can say we’re upping the ante from the Chase competition, models for architecture and urban planning that promote
because this project runs over many semesters and it will affordable sustainable housing in the United States.
get built,” Briggs says. She and her colleagues are striving
to improve the process, and they’re taking notes: The team’s
strategies for collaborative work will be applied in the Urban
Design program SDS is launching this fall and the master’s David Sokol is a New York-based writer and contributing editor at Architectural Record
program in sustainability Clinton is developing at Milano. and Surface magazines.

Community Centered
A year into her role as chief curator and director of the Sheila C. Johnson Design Center, Radhika
Subramaniam is ready for things to get a little messy. Envisioning the center as a place
where people interact with ideas and one another rather than merely observe, Subramaniam sees
tantalizing opportunities to bring together research areas, communities, and notions of the role
of a gallery. She uses the analogy of dinner guests gathering in a kitchen. “You’re there cooking,
and everyone has ideas about what goes in; everyone is talking. It’s a bit untidy, but that’s
where you want to be: where people gather.” Kitchen conversation is an apt metaphor for the
programming series and exhibition she and environmental studies professor Nevin Cohen,
a specialist in urban agriculture and planning, have curated for the center. Subramaniam
and Cohen spoke to re:D about Living Concrete/Carrot City and the way it engages a diverse
community in dialogue about urban agriculture.

re:D: You’ve described the Living Concrete/ together people who might not otherwise be talking to one another.
I use that model from my own background in anthropology; I like
Carrot City programming series and that ability to talk at an everyday level about bringing about change.
exhibition as a “triangulation of design,
NC: A number of interdisciplinary programs across the university
food and water systems, and communities.” address urban agriculture. For instance, I’ve taught a joint
Please elaborate. Parsons-Environmental Studies course for which students designed
ways to make the New School food system more sustainable.
Radhika Subramaniam: Living Concrete focuses on design They had to learn what sustainability means, as well as the limitations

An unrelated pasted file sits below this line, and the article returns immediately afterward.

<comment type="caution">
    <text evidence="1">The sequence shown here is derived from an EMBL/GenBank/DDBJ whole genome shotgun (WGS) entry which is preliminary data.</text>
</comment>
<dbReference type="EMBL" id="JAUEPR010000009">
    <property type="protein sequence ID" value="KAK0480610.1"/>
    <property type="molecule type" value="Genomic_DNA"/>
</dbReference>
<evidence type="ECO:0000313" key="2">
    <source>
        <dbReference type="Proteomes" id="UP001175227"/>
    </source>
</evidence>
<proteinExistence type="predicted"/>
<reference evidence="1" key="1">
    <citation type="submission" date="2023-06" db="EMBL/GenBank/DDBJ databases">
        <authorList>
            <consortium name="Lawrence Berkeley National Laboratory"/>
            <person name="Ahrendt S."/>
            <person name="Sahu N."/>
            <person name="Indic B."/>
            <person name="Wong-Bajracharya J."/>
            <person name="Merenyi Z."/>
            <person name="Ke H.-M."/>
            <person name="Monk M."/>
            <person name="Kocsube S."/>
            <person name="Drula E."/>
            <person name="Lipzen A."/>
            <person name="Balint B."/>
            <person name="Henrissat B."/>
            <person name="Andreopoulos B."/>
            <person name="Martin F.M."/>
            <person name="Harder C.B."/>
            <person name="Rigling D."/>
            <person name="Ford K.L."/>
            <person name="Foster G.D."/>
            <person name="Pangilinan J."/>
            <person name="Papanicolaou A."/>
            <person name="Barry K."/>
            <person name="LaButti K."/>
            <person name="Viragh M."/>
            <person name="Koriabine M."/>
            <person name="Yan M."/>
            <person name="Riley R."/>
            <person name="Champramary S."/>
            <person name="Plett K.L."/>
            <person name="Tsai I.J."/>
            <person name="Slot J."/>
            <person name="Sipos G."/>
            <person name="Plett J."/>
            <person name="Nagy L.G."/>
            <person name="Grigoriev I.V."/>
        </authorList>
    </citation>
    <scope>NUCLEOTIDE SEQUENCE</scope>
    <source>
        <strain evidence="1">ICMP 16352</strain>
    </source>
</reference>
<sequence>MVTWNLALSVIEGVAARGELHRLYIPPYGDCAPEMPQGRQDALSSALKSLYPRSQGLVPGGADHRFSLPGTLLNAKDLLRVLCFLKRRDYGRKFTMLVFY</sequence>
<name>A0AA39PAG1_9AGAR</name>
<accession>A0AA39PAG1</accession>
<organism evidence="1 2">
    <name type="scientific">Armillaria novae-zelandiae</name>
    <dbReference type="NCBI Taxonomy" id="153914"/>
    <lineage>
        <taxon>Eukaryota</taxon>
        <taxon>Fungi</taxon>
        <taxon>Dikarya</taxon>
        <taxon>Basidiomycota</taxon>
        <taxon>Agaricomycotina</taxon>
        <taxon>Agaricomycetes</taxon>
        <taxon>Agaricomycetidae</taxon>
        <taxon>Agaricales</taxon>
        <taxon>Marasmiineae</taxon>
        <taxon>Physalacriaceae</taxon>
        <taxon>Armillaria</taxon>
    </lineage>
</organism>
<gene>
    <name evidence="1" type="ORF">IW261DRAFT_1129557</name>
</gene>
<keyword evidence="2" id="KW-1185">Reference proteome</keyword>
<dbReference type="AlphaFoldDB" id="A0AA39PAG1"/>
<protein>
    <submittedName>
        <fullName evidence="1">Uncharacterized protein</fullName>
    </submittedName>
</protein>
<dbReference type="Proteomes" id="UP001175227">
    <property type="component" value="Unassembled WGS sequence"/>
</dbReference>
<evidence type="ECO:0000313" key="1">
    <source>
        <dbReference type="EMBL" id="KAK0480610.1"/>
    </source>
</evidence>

interventions—not products as much as design-led solutions— of that concept; research the food system; and come up with a
that address communities’ access to and control of food and water design solution.
and the way that affects the health and habitability of urban areas.
It explores how small-scale, local food production and distribution
systems in cities quietly but powerfully challenge the agro-industrial re:D: How does the center put a
complex. curricular mission at the heart of the
Nevin Cohen: It’s about more than just growing food; it’s about curatorial process?
the social interconnections fostered by food production in the city.
What does it mean for communities to take control of the food RS: The show will present course-related projects including
they need? In some cases, it means producing the food themselves BronXscape, a roof garden that students designed and built for a
locally; in others, lobbying for public policies to improve the food they community of young adults aging out of the foster care system. It’ll also
have access to. Radhika and I knew that the focus of Living Concrete address ongoing efforts to provide service design expertise to NYC
should be civic urban agriculture; through networks of urban community projects. I want to showcase student and faculty projects
food production, we can actually build community and address as moments in a conversation. They aren’t necessarily exemplary; you
systemic inequities. don’t learn from them as ideal projects—they are provocations that
offer entry points for someone else. It’s about creating a culture around
RS: The show is a catalyst for discussion rather than purely thinking that is porous but rigorous and well supported.
exhibitory—it’s a platform for public pedagogy. Every Wednesday,
we’ll host a public talk or panel on topics like local farming, food NC: At least one project will grow during the exhibition: Over the
production, design and social change, policy, and the role of the course of the semester, students in my Planning Sustainable Cities
university in food studies and systems. There will be a public reading class will map out, in the gallery, developments in the NYC food
and screening space, a place for people to meet and talk. system. Students will do field research to find these elements,
then record them on the map, revealing significant patterns. There’s
another educational mission at work in helping curate the show—
re:D: How did this collaboration sharing research with a wider public and facilitating dialogue about
come about? urban agriculture.

RS: It began in conversations with Nevin about bringing Carrot City,

a traveling exhibition on design and food production, to the center. Living Concrete/Carrot City runs from October 1 to December 15, 2010, in the Anna-
I realized that across The New School a great deal of research is being Maria and Stephen Kellen Gallery of the Sheila C. Johnson Design Center, Parsons